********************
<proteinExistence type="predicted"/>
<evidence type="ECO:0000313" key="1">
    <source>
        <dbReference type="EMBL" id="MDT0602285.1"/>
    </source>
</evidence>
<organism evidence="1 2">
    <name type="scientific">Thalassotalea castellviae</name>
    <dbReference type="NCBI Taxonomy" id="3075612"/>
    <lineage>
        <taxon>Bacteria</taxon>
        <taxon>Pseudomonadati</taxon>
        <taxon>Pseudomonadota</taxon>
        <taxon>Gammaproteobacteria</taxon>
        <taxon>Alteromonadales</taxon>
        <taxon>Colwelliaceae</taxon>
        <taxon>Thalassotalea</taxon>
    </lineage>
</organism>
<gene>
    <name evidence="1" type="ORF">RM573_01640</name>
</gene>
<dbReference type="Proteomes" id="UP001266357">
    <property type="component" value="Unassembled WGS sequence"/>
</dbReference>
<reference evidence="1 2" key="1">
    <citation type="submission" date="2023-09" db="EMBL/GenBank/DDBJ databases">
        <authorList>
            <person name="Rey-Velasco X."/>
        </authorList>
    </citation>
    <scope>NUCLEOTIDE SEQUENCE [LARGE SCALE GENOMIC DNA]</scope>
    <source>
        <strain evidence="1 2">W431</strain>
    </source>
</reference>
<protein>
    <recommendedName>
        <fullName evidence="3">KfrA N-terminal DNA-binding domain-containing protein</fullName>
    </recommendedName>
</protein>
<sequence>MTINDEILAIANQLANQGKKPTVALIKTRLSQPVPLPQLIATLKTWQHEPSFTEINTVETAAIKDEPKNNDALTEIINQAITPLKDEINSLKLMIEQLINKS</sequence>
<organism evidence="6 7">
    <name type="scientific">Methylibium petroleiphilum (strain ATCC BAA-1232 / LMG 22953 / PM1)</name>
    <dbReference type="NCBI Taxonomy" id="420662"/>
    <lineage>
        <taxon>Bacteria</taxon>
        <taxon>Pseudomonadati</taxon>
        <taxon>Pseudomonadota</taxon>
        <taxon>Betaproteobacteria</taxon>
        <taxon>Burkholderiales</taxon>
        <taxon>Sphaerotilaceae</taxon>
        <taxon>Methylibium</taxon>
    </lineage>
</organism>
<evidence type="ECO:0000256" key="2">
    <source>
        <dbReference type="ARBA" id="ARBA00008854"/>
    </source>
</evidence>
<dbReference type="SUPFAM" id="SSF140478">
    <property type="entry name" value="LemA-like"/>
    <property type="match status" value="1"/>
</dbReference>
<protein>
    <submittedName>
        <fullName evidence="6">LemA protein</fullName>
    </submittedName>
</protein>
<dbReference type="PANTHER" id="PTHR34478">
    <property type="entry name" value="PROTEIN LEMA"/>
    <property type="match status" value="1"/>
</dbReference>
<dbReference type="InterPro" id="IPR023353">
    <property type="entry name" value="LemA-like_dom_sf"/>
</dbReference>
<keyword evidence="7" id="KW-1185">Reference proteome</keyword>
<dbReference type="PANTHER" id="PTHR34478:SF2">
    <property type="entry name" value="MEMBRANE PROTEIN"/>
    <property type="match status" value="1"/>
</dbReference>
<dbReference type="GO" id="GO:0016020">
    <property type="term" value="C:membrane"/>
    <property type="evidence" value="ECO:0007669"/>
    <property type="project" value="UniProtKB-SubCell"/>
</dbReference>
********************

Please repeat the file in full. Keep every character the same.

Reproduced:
<proteinExistence type="predicted"/>
<evidence type="ECO:0000313" key="1">
    <source>
        <dbReference type="EMBL" id="MDT0602285.1"/>
    </source>
</evidence>
<organism evidence="1 2">
    <name type="scientific">Thalassotalea castellviae</name>
    <dbReference type="NCBI Taxonomy" id="3075612"/>
    <lineage>
        <taxon>Bacteria</taxon>
        <taxon>Pseudomonadati</taxon>
        <taxon>Pseudomonadota</taxon>
        <taxon>Gammaproteobacteria</taxon>
        <taxon>Alteromonadales</taxon>
        <taxon>Colwelliaceae</taxon>
        <taxon>Thalassotalea</taxon>
    </lineage>
</organism>
<gene>
    <name evidence="1" type="ORF">RM573_01640</name>
</gene>
<dbReference type="Proteomes" id="UP001266357">
    <property type="component" value="Unassembled WGS sequence"/>
</dbReference>
<reference evidence="1 2" key="1">
    <citation type="submission" date="2023-09" db="EMBL/GenBank/DDBJ databases">
        <authorList>
            <person name="Rey-Velasco X."/>
        </authorList>
    </citation>
    <scope>NUCLEOTIDE SEQUENCE [LARGE SCALE GENOMIC DNA]</scope>
    <source>
        <strain evidence="1 2">W431</strain>
    </source>
</reference>
<protein>
    <recommendedName>
        <fullName evidence="3">KfrA N-terminal DNA-binding domain-containing protein</fullName>
    </recommendedName>
</protein>
<sequence>MTINDEILAIANQLANQGKKPTVALIKTRLSQPVPLPQLIATLKTWQHEPSFTEINTVETAAIKDEPKNNDALTEIINQAITPLKDEINSLKLMIEQLINKS</sequence>
<organism evidence="6 7">
    <name type="scientific">Methylibium petroleiphilum (strain ATCC BAA-1232 / LMG 22953 / PM1)</name>
    <dbReference type="NCBI Taxonomy" id="420662"/>
    <lineage>
        <taxon>Bacteria</taxon>
        <taxon>Pseudomonadati</taxon>
        <taxon>Pseudomonadota</taxon>
        <taxon>Betaproteobacteria</taxon>
        <taxon>Burkholderiales</taxon>
        <taxon>Sphaerotilaceae</taxon>
        <taxon>Methylibium</taxon>
    </lineage>
</organism>
<evidence type="ECO:0000256" key="2">
    <source>
        <dbReference type="ARBA" id="ARBA00008854"/>
    </source>
</evidence>
<dbReference type="SUPFAM" id="SSF140478">
    <property type="entry name" value="LemA-like"/>
    <property type="match status" value="1"/>
</dbReference>
<protein>
    <submittedName>
        <fullName evidence="6">LemA protein</fullName>
    </submittedName>
</protein>
<dbReference type="PANTHER" id="PTHR34478">
    <property type="entry name" value="PROTEIN LEMA"/>
    <property type="match status" value="1"/>
</dbReference>
<dbReference type="InterPro" id="IPR023353">
    <property type="entry name" value="LemA-like_dom_sf"/>
</dbReference>
<keyword evidence="7" id="KW-1185">Reference proteome</keyword>
<dbReference type="PANTHER" id="PTHR34478:SF2">
    <property type="entry name" value="MEMBRANE PROTEIN"/>
    <property type="match status" value="1"/>
</dbReference>
<dbReference type="GO" id="GO:0016020">
    <property type="term" value="C:membrane"/>
    <property type="evidence" value="ECO:0007669"/>
    <property type="project" value="UniProtKB-SubCell"/>
</dbReference>